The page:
A general technique to display the exact arguments passed to the DBAPI for a given URL may be performed using the Dialect.create_connect_args() method directly as follows:

>>> from sqlalchemy import create_engine
>>> engine = create_engine("mysql+pymysql://some_user:[email protected]_host/test?charset=utf8mb4")
>>> args, kwargs = engine.dialect.create_connect_args(engine.url)
>>> args, kwargs
([], {'host': 'some_host', 'database': 'test', 'user': 'some_user', 'password': 'some_pass', 'charset': 'utf8mb4', 'client_flag': 2})

The above args, kwargs pair is normally passed to the DBAPI as dbapi.connect(*args, **kwargs).

Use the connect_args dictionary parameter

A more general system of passing any parameter to the dbapi.connect() function that is guaranteed to pass all parameters at all times is the :paramref:`_sa.create_engine.connect_args` dictionary parameter. This may be used for parameters that are otherwise not handled by the dialect when added to the query string, as well as when special sub-structures or objects must be passed to the DBAPI. Sometimes it’s just that a particular flag must be sent as the True symbol and the SQLAlchemy dialect is not aware of this keyword argument to coerce it from its string form as presented in the URL. Below illustrates the use of a psycopg2 “connection factory” that replaces the underlying implementation the connection:

engine = create_engine(
    "postgresql://user:[email protected]/dbname",
    connect_args={"connection_factory": MyConnectionFactory}

Another example is the pyodbc “timeout” parameter:

engine = create_engine(
  "mssql+pyodbc://user:[email protected]?driver=ODBC+Driver+13+for+SQL+Server",
  connect_args={"timeout": 30}

The above example also illustrates that both URL “query string” parameters as well as :paramref:`_sa.create_engine.connect_args` may be used at the same time; in the case of pyodbc, the “driver” keyword has special meaning within the URL.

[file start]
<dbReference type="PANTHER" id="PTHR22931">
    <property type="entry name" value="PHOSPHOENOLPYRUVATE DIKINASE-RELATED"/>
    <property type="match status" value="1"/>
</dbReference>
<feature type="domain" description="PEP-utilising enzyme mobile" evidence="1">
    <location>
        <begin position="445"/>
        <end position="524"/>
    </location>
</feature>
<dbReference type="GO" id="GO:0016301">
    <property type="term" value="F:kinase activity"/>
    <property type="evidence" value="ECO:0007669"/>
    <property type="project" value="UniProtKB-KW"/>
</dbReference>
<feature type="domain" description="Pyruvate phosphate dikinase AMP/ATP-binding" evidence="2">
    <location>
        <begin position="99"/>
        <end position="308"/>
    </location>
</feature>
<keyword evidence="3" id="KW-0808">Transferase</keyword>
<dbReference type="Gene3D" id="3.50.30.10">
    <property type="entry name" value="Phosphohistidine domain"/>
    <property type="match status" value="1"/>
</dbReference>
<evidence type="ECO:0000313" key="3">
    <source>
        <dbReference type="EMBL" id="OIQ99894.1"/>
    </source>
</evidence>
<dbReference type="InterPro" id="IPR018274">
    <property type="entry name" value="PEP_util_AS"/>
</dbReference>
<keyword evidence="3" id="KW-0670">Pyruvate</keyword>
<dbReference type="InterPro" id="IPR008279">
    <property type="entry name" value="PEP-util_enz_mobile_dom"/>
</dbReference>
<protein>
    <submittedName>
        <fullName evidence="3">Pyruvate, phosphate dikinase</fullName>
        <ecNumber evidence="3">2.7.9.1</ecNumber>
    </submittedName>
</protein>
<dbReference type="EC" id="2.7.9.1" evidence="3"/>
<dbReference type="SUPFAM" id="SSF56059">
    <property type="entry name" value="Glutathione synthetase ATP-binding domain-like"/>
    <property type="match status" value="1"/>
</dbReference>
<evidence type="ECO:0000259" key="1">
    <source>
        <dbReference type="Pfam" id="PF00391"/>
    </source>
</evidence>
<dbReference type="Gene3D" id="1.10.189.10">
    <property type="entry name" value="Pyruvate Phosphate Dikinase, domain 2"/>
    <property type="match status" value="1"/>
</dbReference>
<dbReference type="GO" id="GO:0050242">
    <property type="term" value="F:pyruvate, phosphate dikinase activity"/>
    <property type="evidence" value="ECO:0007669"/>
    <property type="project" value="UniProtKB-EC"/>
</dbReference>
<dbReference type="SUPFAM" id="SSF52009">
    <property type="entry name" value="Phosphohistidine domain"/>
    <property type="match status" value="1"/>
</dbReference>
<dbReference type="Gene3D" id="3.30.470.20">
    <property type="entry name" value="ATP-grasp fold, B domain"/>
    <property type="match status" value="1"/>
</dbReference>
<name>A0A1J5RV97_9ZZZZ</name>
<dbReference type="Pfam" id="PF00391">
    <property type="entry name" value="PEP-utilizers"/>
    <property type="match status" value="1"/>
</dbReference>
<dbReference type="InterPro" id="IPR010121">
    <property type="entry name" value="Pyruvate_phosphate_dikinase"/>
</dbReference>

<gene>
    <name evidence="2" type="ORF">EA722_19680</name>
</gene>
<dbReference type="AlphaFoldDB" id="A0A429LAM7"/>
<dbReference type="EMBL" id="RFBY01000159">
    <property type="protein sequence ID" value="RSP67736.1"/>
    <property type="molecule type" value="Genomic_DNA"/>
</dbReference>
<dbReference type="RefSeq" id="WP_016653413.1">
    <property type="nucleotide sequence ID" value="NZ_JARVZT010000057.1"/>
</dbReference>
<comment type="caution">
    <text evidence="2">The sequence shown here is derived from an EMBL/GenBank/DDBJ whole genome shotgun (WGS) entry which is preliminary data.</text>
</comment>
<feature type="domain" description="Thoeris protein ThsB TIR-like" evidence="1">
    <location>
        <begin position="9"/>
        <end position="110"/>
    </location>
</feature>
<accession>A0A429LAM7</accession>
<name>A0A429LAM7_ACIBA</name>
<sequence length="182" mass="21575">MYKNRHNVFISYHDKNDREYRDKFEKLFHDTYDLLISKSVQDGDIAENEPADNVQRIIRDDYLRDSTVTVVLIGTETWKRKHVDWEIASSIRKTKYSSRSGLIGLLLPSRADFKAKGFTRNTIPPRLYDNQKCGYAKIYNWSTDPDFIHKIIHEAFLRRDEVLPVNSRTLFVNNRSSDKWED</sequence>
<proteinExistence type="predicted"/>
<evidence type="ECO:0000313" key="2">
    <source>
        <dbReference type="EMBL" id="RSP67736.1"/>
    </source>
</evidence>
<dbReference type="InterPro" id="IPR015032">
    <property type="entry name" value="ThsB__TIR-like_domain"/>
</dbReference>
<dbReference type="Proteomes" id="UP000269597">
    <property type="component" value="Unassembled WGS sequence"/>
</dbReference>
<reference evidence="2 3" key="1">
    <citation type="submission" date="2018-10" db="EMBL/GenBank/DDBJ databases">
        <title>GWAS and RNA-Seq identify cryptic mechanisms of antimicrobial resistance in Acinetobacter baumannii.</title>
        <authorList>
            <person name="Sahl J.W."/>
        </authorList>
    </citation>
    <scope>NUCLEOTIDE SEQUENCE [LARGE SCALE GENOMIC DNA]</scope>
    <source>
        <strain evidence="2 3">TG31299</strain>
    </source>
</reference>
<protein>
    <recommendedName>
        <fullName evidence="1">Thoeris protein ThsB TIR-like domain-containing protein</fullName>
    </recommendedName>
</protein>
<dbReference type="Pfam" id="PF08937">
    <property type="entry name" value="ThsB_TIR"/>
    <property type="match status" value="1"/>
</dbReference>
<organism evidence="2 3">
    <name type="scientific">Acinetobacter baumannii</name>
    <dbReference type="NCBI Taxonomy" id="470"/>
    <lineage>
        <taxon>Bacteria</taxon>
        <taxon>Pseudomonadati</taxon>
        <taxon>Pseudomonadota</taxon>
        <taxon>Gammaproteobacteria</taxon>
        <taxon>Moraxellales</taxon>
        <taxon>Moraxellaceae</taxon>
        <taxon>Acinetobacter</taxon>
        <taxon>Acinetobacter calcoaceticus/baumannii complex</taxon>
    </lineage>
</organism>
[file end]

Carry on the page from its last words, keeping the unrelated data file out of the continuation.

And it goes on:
Controlling how parameters are passed to the DBAPI connect() function

Beyond manipulating the parameters passed to connect(), we can further customize how the DBAPI connect() function itself is called using the DialectEvents.do_connect() event hook. This hook is passed the full *args, **kwargs that the dialect would send to connect(). These collections can then be modified in place to alter how they are used:

from sqlalchemy import event

engine = create_engine("postgresql://user:[email protected]/dbname")

@event.listens_for(engine, "do_connect")
def receive_do_connect(dialect, conn_rec, cargs, cparams):
    cparams['connection_factory'] = MyConnectionFactory

Generating dynamic authentication tokens

DialectEvents.do_connect() is also an ideal way to dynamically insert an authentication token that might change over the lifespan of an _sa.engine.Engine. For example, if the token gets generated by get_authentication_token() and passed to the DBAPI in a token parameter, this could be implemented as:

from sqlalchemy import event

engine = create_engine("postgresql://[email protected]/dbname")

@event.listens_for(engine, "do_connect")
def provide_token(dialect, conn_rec, cargs, cparams):
    cparams['token'] = get_authentication_token()

See also

mssql_pyodbc_access_tokens - a more concrete example involving SQL Server

Modifying the DBAPI connection after connect, or running commands after connect

For a DBAPI connection that SQLAlchemy creates without issue, but where we would like to modify the completed connection before it’s actually used, such as for setting special flags or running certain commands, the PoolEvents.connect() event hook is the most appropriate hook. This hook is called for every new connection created, before it is used by SQLAlchemy:

from sqlalchemy import event

engine = create_engine(
    "postgresql://user:[email protected]/dbname"

@event.listens_for(engine, "connect")
def connect(dbapi_connection, connection_record):
    cursor_obj = dbapi_connection.cursor()
    cursor_obj.execute("SET some session variables")

Fully Replacing the DBAPI connect() function

Finally, the DialectEvents.do_connect() event hook can also allow us to take over the connection process entirely by establishing the connection and returning it:

from sqlalchemy import event

engine = create_engine(
    "postgresql://user:[email protected]/dbname"